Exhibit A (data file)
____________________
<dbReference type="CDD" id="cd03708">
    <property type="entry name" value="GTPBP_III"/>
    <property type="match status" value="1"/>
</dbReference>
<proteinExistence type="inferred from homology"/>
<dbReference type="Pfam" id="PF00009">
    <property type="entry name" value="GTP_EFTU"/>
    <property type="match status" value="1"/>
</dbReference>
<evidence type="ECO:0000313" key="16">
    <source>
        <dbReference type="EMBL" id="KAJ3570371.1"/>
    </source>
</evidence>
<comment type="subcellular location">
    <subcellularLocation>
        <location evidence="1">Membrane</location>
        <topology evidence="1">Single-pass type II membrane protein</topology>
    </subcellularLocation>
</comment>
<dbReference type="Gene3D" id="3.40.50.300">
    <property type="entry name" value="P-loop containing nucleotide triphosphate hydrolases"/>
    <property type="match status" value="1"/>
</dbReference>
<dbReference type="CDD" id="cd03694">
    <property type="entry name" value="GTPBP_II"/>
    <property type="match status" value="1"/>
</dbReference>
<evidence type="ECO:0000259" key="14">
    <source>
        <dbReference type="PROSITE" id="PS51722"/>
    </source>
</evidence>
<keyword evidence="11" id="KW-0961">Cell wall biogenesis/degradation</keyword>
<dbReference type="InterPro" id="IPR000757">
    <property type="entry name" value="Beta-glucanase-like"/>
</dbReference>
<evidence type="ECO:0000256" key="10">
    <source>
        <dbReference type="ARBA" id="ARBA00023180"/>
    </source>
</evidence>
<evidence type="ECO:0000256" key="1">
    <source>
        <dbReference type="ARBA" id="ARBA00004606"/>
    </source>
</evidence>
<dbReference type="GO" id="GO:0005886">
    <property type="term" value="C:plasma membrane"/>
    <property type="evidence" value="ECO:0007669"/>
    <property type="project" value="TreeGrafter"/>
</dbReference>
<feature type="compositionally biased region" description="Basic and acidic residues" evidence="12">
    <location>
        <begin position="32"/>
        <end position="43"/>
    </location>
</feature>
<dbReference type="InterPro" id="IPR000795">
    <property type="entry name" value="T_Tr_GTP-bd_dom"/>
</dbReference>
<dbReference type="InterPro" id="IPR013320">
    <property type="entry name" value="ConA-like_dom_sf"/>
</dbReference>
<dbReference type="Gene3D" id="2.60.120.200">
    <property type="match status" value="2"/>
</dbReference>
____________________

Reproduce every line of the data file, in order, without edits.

<dbReference type="CDD" id="cd03708">
    <property type="entry name" value="GTPBP_III"/>
    <property type="match status" value="1"/>
</dbReference>
<proteinExistence type="inferred from homology"/>
<dbReference type="Pfam" id="PF00009">
    <property type="entry name" value="GTP_EFTU"/>
    <property type="match status" value="1"/>
</dbReference>
<evidence type="ECO:0000313" key="16">
    <source>
        <dbReference type="EMBL" id="KAJ3570371.1"/>
    </source>
</evidence>
<comment type="subcellular location">
    <subcellularLocation>
        <location evidence="1">Membrane</location>
        <topology evidence="1">Single-pass type II membrane protein</topology>
    </subcellularLocation>
</comment>
<dbReference type="Gene3D" id="3.40.50.300">
    <property type="entry name" value="P-loop containing nucleotide triphosphate hydrolases"/>
    <property type="match status" value="1"/>
</dbReference>
<dbReference type="CDD" id="cd03694">
    <property type="entry name" value="GTPBP_II"/>
    <property type="match status" value="1"/>
</dbReference>
<evidence type="ECO:0000259" key="14">
    <source>
        <dbReference type="PROSITE" id="PS51722"/>
    </source>
</evidence>
<keyword evidence="11" id="KW-0961">Cell wall biogenesis/degradation</keyword>
<dbReference type="InterPro" id="IPR000757">
    <property type="entry name" value="Beta-glucanase-like"/>
</dbReference>
<evidence type="ECO:0000256" key="10">
    <source>
        <dbReference type="ARBA" id="ARBA00023180"/>
    </source>
</evidence>
<evidence type="ECO:0000256" key="1">
    <source>
        <dbReference type="ARBA" id="ARBA00004606"/>
    </source>
</evidence>
<dbReference type="GO" id="GO:0005886">
    <property type="term" value="C:plasma membrane"/>
    <property type="evidence" value="ECO:0007669"/>
    <property type="project" value="TreeGrafter"/>
</dbReference>
<feature type="compositionally biased region" description="Basic and acidic residues" evidence="12">
    <location>
        <begin position="32"/>
        <end position="43"/>
    </location>
</feature>
<dbReference type="InterPro" id="IPR000795">
    <property type="entry name" value="T_Tr_GTP-bd_dom"/>
</dbReference>
<dbReference type="InterPro" id="IPR013320">
    <property type="entry name" value="ConA-like_dom_sf"/>
</dbReference>
<dbReference type="Gene3D" id="2.60.120.200">
    <property type="match status" value="2"/>
</dbReference>